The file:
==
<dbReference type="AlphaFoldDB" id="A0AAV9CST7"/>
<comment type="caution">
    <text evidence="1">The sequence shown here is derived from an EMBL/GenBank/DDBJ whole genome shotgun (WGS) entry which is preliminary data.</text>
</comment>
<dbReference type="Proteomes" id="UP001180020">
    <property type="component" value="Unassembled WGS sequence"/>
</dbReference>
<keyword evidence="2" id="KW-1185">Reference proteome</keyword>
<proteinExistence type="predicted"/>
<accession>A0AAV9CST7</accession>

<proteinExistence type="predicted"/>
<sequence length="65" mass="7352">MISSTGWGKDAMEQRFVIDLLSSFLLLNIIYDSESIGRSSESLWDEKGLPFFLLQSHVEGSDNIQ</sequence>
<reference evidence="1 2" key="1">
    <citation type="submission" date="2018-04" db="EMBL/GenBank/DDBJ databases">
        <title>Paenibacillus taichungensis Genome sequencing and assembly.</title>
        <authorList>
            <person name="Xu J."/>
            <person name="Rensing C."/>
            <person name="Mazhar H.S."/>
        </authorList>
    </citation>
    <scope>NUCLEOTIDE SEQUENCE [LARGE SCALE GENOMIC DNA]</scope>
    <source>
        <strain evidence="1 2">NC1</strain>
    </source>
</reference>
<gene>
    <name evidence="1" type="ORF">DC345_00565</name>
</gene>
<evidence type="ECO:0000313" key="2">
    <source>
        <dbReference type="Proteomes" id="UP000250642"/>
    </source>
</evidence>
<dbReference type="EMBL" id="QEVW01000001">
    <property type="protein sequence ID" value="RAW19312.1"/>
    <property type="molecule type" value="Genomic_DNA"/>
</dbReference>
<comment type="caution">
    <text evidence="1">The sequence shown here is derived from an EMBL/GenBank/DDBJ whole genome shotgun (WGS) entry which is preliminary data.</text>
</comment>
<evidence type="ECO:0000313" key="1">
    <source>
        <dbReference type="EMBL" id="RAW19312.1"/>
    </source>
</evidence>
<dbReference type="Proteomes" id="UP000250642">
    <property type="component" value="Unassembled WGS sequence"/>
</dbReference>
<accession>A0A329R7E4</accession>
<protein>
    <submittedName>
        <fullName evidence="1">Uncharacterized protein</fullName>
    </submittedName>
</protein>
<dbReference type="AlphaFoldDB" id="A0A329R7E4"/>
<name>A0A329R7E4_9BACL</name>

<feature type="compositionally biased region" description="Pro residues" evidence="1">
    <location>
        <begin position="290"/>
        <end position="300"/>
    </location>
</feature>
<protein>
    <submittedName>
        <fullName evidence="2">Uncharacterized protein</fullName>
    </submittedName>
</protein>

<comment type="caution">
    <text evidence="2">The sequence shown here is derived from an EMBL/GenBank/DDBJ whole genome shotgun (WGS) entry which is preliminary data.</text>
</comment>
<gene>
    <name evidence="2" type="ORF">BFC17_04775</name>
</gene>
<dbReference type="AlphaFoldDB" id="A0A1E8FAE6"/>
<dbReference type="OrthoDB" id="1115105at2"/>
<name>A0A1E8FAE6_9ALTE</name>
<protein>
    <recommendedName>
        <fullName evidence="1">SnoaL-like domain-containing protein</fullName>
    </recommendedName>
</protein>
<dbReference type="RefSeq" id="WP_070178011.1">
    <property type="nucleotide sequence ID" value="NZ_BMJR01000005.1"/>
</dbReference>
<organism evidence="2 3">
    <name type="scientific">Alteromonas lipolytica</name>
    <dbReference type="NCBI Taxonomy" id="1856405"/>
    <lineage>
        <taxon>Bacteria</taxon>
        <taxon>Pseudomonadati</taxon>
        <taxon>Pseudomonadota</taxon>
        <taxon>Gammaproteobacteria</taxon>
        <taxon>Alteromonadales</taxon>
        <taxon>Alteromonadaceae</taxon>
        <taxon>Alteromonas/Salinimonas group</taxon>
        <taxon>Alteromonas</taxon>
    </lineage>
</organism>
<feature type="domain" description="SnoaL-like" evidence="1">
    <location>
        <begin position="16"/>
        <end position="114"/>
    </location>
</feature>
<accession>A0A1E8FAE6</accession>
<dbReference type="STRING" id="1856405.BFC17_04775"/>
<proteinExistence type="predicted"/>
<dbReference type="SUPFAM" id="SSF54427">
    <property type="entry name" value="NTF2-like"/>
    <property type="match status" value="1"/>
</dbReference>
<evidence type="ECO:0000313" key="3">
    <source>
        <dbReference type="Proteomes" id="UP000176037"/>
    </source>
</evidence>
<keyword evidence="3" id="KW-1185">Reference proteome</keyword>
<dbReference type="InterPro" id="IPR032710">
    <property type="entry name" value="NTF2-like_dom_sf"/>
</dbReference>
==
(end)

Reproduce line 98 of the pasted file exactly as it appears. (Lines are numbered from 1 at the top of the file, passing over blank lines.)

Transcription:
    </lineage>